Combustible Celluloid
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With: Cary Elwes, Drea de Matteo, Charlbi Dean Kriek, Dominic Sherwood, Jill Hennessy, Andrew Caldwell, Marem Hassler, Alex Rocco, Alex Carter
Written by: Rick Bieber
Directed by: Rick Bieber
MPAA Rating: NR
Running Time: 101
Date: 09/28/2017

Don't Sleep (2017)

1/2 Star (out of 4)


By Jeffrey M. Anderson

This cheap-looking, poorly-acted horror movie makes absolutely no sense, and is far more awkward and aggravating than scary; it falls directly into that "what the heck were they thinking?" category.

In Don't Sleep, Zach (Dominic Sherwood) and Shawn (Charlbi Dean Kriek) are a young couple looking to rent their first house, and they find it, just across the street from their new landlords, Vincent (Alex Carter) and Jo Marino (Drea de Matteo). No sooner do they settle in than Shawn begins to have nightmares, of the same type he had when he was a kid.

He re-visits his old therapist (Cary Elwes), but things get worse. He begins to see ghosts during the daytime. Then Vincent's father (Alex Rocco) commits suicide, and Shawn experiences an actual, physical attack. Can he get to the bottom of his nightmares before it's too late?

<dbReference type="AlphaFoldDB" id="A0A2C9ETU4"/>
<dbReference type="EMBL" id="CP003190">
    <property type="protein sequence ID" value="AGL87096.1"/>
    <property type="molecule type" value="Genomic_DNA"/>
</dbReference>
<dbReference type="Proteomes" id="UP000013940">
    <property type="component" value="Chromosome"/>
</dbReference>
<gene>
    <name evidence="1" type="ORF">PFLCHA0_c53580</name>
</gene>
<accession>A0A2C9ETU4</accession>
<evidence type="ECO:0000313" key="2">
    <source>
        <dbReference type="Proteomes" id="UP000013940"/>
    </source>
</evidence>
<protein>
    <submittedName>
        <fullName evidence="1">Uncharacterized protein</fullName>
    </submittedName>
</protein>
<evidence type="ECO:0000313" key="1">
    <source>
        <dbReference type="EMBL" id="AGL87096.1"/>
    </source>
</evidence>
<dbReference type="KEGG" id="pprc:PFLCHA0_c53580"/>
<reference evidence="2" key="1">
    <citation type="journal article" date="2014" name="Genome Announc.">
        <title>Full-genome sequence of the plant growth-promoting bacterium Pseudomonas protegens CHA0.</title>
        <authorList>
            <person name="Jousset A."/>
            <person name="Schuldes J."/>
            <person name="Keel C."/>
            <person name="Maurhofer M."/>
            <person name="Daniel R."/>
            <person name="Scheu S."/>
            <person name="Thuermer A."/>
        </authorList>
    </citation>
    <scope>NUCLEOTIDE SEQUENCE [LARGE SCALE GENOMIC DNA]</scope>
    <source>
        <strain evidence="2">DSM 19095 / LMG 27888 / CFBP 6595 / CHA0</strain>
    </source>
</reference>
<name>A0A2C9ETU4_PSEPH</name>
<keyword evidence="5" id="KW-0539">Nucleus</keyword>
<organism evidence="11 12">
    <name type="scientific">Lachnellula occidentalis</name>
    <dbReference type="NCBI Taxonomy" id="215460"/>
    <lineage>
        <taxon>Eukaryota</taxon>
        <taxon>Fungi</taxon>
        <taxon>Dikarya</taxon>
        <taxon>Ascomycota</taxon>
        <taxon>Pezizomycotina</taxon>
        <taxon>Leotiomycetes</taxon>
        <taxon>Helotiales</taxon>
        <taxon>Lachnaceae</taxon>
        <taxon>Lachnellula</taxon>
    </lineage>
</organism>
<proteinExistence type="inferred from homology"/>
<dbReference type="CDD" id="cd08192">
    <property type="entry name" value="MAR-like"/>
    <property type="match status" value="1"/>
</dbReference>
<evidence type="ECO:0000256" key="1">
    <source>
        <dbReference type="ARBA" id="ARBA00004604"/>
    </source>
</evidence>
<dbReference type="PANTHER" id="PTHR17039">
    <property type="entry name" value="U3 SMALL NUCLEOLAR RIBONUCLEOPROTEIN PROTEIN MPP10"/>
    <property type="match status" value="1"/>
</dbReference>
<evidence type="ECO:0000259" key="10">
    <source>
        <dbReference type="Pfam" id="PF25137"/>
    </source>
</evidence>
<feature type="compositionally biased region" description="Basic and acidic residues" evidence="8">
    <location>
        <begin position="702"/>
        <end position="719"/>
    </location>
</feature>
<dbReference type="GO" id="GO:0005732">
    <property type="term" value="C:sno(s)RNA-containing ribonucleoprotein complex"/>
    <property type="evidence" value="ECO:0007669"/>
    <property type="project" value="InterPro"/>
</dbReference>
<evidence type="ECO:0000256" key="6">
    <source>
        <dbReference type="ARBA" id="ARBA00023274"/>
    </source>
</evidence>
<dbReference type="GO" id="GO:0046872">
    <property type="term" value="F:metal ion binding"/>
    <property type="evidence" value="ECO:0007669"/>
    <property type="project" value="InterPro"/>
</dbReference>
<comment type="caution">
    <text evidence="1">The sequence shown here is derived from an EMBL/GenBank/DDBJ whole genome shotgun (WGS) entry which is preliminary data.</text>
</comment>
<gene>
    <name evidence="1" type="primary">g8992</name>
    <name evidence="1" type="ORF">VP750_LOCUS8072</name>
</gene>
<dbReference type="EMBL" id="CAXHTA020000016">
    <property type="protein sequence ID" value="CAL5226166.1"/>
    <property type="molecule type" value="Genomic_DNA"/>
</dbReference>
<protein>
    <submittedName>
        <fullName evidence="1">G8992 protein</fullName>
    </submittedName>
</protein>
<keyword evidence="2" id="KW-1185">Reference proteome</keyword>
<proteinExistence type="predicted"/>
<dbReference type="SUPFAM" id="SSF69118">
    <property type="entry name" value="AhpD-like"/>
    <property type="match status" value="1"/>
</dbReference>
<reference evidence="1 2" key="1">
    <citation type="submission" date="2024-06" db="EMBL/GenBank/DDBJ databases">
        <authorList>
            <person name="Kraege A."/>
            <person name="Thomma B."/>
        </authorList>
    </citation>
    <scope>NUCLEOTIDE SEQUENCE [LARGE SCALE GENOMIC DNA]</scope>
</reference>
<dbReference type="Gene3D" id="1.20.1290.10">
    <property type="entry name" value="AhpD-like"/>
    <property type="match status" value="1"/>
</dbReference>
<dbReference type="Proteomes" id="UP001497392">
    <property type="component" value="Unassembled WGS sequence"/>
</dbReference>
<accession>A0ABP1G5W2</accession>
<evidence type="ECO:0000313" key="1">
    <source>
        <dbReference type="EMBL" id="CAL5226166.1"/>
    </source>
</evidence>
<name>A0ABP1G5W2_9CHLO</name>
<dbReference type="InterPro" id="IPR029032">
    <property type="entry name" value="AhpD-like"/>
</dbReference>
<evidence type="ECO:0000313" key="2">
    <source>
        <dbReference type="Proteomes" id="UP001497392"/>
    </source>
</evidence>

Don't Sleep opens with a Nietzsche quote that doesn't seem to pertain to anything. Then, the characters' behavior is so weirdly unlike anything human, it could leave viewers unsettled in a way that the movie didn't intend. The main character is supposed to be a law student, but he looks like he spends far more time in a mirror, fixing his floppy hair and 3-day scruff, than studying.

Everyone else constantly acts suspicious and/or guilty, regularly saying oddly inappropriate things, and that includes the main character's mother and best friend. The movie's sound mix leaves quite a bit to be desired, and it employs cheap digital effects and jump-scares, as well as completely illogical red herrings that are rendered null and void when the final reveal happens.

Even the closing credits are weird, with an ill-fitting song and still photos (!) from the movie we just saw! It's a shame that this was the final movie of the late Alex Rocco (Moe Greene in The Godfather); he deserved better.

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